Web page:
a catalytic subunit of AMP-activated protein kinase (AMPK). Acts as an energy sensor, playing a key role in regulating cellular energy metabolism. A protein kinase of the CAMKL family whose activation is regulated by the balance between ADP/AMP/ATP, and intracellular Ca(2+) levels. Acts as a metabolic stress-sensing protein kinase switching off biosynthetic pathways when cellular ATP levels are depleted and when 5'-ADP and -AMP rise in response to fuel limitation and/or hypoxia. Activates energy-producing pathways and inhibits energy-consuming processes. Restores ATP levels in cells by switching off anabolic and switching on catabolic pathways. Activated primarily by rising ADP levels and not, as previously thought, solely by AMP. AMPK resembles an adenylate charge regulatory system in which anabolic and catabolic pathways are regulated by adenine nucleotide ratios. Acts via direct phosphorylation of metabolic enzymes and transcription regulators. Regulates fatty acid synthesis by phosphorylating acetyl-CoA carboxylase. Regulates cholesterol synthesis by phosphorylating and inactivating hormone-sensitive lipase and hydroxymethylglutaryl-CoA reductase. Activated by at least two distinct upstream kinases: the tumor suppressor LKB1 and CaMKK2. Also acts as a regulator of cellular polarity by remodeling the actin cytoskeleton, probably by indirectly activating myosin. AMPK is a heterotrimer of an alpha catalytic subunit (AMPKA1 or -2), a beta (AMPKB1 or -2) and a gamma non-catalytic subunit (AMPKG1, -2 or -3). Different possible combinations of subunits give rise to 12 different holoenzymes. Binding of ADP or AMP to non-catalytic gamma subunit (PRKAG1, -2 or -3) results in allosteric activation. AMPK is activated by antihyperglycemic drug metformin, a drug prescribed to patients with type 2 diabetes: in vivo, metformin seems to mainly inhibit liver gluconeogenesis. However, metformin can be used to activate AMPK in muscle and other cells in culture or ex vivo. Selectively inhibited by compound C (6-[4-(2-Piperidin-1-yl-ethoxy)-phenyl)]-3-pyridin-4-yl-pyyrazolo[1,5-a] pyrimidine. Activated by resveratrol, a natural polyphenol present in red wine, and S17834, a synthetic polyphenol. Salicylate/aspirin directly activates kinase activity. Studies in the mouse suggest that AMPK2 may control whole-body insulin sensitivity and is necessary for maintaining myocardial energy homeostasis during ischemia. Note: This description may include information from UniProtKB.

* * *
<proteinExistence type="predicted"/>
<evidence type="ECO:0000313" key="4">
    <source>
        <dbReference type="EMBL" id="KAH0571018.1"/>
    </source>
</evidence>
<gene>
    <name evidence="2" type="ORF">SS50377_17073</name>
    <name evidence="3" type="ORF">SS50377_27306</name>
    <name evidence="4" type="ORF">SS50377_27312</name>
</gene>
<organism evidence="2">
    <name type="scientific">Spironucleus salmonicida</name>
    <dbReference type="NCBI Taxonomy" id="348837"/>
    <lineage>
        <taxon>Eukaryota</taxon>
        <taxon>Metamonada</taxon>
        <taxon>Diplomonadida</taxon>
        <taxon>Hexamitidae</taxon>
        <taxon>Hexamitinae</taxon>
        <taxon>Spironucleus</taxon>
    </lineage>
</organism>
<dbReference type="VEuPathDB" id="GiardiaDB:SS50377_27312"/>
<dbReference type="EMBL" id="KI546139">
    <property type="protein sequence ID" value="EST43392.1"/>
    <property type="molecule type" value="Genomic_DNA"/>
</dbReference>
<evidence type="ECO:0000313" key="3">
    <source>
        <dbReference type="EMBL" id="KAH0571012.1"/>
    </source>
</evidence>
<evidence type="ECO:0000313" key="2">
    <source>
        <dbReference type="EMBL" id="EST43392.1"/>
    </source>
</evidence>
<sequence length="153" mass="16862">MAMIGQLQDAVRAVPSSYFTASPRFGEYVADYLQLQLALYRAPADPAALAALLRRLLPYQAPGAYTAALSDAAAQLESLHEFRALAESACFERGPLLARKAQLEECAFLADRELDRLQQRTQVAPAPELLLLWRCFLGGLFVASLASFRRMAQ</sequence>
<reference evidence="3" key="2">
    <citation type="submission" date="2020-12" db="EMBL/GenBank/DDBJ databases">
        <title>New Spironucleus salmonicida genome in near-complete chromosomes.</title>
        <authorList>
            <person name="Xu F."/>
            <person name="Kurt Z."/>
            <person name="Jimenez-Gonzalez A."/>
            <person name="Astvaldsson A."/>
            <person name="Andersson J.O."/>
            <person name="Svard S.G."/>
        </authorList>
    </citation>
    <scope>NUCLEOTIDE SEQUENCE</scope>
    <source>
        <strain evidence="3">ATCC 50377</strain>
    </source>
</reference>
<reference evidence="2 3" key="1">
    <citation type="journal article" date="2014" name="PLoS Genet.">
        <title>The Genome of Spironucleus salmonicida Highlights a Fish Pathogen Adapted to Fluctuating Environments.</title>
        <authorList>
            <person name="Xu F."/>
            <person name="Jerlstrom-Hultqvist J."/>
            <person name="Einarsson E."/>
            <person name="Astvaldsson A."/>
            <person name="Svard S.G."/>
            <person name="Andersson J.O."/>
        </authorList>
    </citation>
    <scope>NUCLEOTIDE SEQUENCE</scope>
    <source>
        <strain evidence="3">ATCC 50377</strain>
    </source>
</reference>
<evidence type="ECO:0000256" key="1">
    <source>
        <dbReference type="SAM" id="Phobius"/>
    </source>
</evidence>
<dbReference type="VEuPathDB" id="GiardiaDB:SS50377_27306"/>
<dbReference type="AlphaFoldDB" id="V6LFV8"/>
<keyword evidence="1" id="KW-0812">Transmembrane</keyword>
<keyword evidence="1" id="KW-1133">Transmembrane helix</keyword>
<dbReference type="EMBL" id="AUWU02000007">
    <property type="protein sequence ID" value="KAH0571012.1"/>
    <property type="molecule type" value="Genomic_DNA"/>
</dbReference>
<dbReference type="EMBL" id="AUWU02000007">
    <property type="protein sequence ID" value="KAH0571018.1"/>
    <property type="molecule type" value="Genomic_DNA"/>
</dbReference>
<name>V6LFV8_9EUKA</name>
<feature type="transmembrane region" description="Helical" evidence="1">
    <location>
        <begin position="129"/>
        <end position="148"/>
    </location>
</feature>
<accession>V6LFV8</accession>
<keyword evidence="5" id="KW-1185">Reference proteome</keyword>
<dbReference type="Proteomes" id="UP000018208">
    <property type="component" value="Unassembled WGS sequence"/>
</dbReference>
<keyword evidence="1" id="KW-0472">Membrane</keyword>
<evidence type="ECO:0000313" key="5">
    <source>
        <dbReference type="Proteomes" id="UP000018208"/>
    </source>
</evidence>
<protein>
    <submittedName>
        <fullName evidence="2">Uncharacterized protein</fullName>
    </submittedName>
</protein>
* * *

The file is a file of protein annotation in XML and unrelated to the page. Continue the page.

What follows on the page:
Protein type: Kinase, protein; Autophagy; Protein kinase, CAMK; EC 126.96.36.199; Protein kinase, Ser/Thr (non-receptor); CAMK group; CAMKL family; AMPK subfamily
Chromosomal Location of Human Ortholog: 1p31
Cellular Component: nucleoplasm; cytosol
Molecular Function: AMP-activated protein kinase activity; protein serine/threonine kinase activity; protein binding; metal ion binding; protein serine/threonine/tyrosine kinase activity; [acetyl-CoA carboxylase] kinase activity; histone serine kinase activity; chromatin binding; ATP binding; [hydroxymethylglutaryl-CoA reductase (NADPH)] kinase activity; protein kinase activity
Biological Process: lipid biosynthetic process; rhythmic process; cellular lipid metabolic process; carnitine shuttle; glucose homeostasis; signal transduction; protein amino acid phosphorylation; cellular response to glucose starvation; cellular response to nutrient levels; regulation of fatty acid biosynthetic process; regulation of transcription, DNA-dependent; response to stress; cell cycle arrest; positive regulation of autophagy; fatty acid biosynthetic process; negative regulation of TOR signaling pathway; Wnt receptor signaling pathway; transcription, DNA-dependent; regulation of circadian rhythm; cholesterol biosynthetic process; fatty acid homeostasis; positive regulation of glycolysis; insulin receptor signaling pathway; energy reserve metabolic process; autophagy; negative regulation of apoptosis
SS: The number of records in which this modification site was determined using site-specific methods. SS methods include amino acid sequencing, site-directed mutagenesis, modification site-specific antibodies, specific MS strategies, etc.